I had some serious problems with the characters. First off - great name, Ember Miller. Love that name! And for someone with such a great name, you'd think she'd have a functioning brain cell! There were so many times I found myself yelling at her idiocy that I almost gave up. It was hard to like a main character who wasn't just badass stubborn, but just flat stupid. She did impulsive things, didn't really learn anything from her mistakes, and most of all, didn't change until the very end. She never apologized for her behavior, blaming Chase for everything. And the thing that bugged me the most was the way she held this idealistic expectation of the world even when time after time it proved to be a bad place. I wanted to smack her and yell "Duh! What did you THINK was going to happen?" What may have been planned as naivete came across as willful, spiteful, childish behavior. She was anything but sympathetic.
I did like Chase. He was as likable as Ember was irritating. His PTSD was believable. He was honest. The only fault I think he had was his dogged determination to "just keep her safe." I think one of my favorite parts of the book was when [ they have the conversation on the road after getting away from the crazy lady in the trailer. He finally tells Ember that she's an idiot. (hide spoiler)] Emotionally, Chase did all the work. It might have been ok if she had at least appreciated it.
The angst and tension between the characters really got on my nerves. Just when I thought they'd finally be honest and get somewhere in terms of trusting each other, they would retreat or make asses of themselves. And here's the thing: I had to keep reminding myself that these two were 17 and 19 years old. Ember's maturity level should have risen far before it did based on her circumstances. If she was supposed to have street smarts from growing up poor and avoiding the soldiers, then she should have had more common sense than to think she could trust people.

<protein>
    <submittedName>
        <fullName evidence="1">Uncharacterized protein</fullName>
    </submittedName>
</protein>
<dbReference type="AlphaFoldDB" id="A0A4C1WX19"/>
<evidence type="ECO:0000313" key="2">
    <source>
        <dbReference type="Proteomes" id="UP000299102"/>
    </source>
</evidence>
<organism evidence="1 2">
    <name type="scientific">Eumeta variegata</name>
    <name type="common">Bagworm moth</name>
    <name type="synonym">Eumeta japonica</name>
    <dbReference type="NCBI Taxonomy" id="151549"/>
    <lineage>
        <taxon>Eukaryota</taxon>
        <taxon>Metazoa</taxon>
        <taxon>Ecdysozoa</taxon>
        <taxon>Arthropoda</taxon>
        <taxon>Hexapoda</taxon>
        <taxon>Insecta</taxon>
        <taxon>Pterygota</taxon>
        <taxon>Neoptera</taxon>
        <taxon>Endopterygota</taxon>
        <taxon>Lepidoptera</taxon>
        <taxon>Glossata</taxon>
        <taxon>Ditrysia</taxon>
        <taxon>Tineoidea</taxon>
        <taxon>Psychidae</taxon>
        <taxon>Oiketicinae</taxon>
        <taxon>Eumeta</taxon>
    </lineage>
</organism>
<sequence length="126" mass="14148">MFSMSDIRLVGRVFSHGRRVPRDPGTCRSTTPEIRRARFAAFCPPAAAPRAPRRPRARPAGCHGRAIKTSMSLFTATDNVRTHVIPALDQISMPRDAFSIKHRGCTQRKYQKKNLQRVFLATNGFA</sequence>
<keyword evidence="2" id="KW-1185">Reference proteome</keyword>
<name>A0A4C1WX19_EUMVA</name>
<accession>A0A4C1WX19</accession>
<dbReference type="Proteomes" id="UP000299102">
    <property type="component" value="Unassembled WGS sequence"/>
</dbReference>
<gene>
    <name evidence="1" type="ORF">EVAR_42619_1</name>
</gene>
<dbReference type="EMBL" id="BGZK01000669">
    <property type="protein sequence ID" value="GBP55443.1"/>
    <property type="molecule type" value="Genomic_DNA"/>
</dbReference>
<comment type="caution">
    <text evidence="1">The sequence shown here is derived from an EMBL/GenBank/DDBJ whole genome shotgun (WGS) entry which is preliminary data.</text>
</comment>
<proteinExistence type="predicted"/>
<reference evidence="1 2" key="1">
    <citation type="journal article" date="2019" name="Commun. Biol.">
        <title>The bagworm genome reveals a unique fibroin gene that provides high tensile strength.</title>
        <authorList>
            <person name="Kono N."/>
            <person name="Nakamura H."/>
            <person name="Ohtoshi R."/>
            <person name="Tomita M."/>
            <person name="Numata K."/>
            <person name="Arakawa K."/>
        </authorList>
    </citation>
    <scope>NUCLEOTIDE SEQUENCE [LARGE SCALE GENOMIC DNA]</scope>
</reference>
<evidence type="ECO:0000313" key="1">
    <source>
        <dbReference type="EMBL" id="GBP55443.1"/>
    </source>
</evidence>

In the end, Ember did redeem herself, so I suppose that also redeemed the story for me. It's ok to dislike a character in a story as long as the story is still good. I don't think Simmons wrote a bad story, or wrote a good story badly. She just wrote a really irritating character with no common sense. For me to have gotten as mad at her as I did tells me that Simmons did a good job. If I hadn't cared about Ember, then it would have been a badly written book.
Jenny Ikeda does a great job with the narration. And all things considered, it's a good read. I'm looking forward to the sequel, since Ember has (hopefully) finally gotten a clue. It's about time.
I don't think I'd change anything; it is a relatively shallow, formulaic romance novel. It's like junk food for my brain - like chocolate, which isn't good for you in large quantities, but sometimes is just SO yummy . . .
Article 5 by Kristen Simmons
I think probably the scene where Jacqueline comes to Lucas' house, and he's been asleep and is wearing glasses.
Let's not pretend this is great, deep literature. It is what it is. It has a slightly pointed message about date rape and self-defense. But mainly it's just your basic romance novel. It is not remarkable, but it is entertaining.
And Tara Sands is a wonderful narrator.